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J Urol. 2005 Aug;174(2):539-46.

Antiandrogen, vaccine and combination therapy in patients with nonmetastatic hormone refractory prostate cancer.

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  • 1Laboratory of Tumor Immunology and Biology, Center for Cancer Research, National Cancer Institute, National Institutes of Health, Bethesda, Maryland 20892, USA.



There is no current standard treatment for patients with prostate cancer who have received hormonal therapy but have an increasing prostate specific antigen (PSA) without radiographic evidence of metastasis. This trial was designed to analyze toxicity, immunogenicity and time to treatment failure using vaccine, antiandrogen therapy or their sequential use.


A total of 42 patients were randomized to receive vaccine vs antiandrogen therapy with nilutamide. The vaccine consisted of recombinant vaccinia viruses containing the PSA and B7.1 costimulatory genes as prime vaccinations, and avipox-PSA as boosters. After 6 months patients with an increasing PSA and no metastasis may receive a combination of both treatments.


Three patients on nilutamide were removed from study secondary to grade 3 toxicities but no grade 3 toxicities were attributed to vaccine. In the vaccine arm median time to treatment failure was 9.9 months with 13 of 21 decreases in PSA velocity vs 7.6 months with 16 of 21 decreases in PSA velocity in the nilutamide arm (p =0.28). Of the patients in the nilutamide arm 8 had vaccine added at the time of PSA progression. Median time to treatment failure with combined therapy was 5.2 months, with a median duration from study entry of 15.9 months. Of the patients in the vaccine arm 12 had nilutamide added at the time of PSA progression. Median time to treatment failure with combined therapy was 13.9 months and a median of 25.9 months from initiation of therapy.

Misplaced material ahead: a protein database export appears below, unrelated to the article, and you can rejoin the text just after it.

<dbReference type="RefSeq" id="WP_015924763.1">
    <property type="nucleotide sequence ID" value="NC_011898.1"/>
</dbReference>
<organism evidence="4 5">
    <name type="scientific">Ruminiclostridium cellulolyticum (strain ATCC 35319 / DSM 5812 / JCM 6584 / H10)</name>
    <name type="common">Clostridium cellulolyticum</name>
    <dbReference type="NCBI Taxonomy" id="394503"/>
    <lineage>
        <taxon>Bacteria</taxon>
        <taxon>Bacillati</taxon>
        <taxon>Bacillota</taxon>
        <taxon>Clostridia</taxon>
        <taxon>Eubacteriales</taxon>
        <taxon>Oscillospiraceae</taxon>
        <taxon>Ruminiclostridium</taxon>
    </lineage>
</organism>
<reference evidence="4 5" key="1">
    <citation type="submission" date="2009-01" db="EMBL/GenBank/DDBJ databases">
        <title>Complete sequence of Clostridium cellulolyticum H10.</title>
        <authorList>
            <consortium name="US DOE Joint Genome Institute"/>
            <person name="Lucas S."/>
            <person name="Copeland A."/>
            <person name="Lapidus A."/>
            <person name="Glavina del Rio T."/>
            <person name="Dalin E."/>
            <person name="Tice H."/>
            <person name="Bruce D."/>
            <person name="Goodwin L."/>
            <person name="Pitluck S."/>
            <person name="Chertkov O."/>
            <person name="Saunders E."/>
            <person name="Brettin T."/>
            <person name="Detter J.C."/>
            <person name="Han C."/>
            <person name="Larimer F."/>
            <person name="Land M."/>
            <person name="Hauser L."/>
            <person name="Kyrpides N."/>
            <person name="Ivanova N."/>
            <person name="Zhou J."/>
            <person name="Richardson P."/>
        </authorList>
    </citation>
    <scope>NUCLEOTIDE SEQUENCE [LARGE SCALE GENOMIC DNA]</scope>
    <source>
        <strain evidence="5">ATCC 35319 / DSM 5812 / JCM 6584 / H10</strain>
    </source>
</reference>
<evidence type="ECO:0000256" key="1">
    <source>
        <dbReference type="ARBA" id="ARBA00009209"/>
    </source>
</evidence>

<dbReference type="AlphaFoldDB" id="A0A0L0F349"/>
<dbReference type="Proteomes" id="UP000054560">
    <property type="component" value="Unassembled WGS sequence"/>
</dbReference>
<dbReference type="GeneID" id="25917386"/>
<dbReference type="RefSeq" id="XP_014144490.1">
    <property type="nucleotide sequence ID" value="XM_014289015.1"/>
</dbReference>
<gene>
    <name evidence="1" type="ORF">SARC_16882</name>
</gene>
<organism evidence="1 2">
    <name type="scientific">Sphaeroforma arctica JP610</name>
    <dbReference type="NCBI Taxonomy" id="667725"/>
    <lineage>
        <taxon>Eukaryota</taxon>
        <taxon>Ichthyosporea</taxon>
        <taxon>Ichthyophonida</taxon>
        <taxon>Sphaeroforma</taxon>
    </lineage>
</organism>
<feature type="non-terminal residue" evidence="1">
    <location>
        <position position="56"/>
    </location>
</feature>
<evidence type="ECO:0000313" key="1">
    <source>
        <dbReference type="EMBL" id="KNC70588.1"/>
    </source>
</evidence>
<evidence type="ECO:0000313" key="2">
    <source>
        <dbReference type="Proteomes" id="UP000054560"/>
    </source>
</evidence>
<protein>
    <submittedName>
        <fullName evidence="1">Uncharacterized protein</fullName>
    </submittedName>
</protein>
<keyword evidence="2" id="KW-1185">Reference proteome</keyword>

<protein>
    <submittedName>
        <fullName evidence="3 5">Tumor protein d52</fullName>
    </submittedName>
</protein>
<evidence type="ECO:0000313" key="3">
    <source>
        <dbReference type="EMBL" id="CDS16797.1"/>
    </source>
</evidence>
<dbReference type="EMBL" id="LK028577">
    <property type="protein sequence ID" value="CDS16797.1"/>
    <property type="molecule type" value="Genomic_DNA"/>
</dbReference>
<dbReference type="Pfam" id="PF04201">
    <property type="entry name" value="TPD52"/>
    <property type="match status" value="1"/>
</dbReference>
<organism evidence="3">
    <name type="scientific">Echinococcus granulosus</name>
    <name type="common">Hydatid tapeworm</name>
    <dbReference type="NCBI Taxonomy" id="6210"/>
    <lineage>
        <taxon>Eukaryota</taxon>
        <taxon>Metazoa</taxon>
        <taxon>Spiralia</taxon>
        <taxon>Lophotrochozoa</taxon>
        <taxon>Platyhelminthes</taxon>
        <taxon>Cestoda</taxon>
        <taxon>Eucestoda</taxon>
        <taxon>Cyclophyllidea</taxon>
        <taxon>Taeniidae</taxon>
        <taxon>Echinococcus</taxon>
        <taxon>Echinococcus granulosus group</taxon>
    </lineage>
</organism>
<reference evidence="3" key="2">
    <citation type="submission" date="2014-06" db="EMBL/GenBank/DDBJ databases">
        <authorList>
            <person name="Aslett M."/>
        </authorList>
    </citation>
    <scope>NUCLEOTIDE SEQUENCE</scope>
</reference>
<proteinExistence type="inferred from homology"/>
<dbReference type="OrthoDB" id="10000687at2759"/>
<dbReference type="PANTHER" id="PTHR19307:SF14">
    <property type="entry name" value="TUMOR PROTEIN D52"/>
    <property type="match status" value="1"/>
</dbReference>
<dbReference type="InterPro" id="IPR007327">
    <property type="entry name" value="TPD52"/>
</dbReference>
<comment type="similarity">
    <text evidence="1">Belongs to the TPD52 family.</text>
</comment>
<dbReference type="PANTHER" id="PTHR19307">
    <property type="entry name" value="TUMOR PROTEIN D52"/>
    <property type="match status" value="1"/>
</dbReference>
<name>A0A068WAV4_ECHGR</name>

Further studies are merited to investigate the role of combining vaccine with antiandrogen therapy or vaccine followed by vaccine plus antiandrogen therapy in this patient population.

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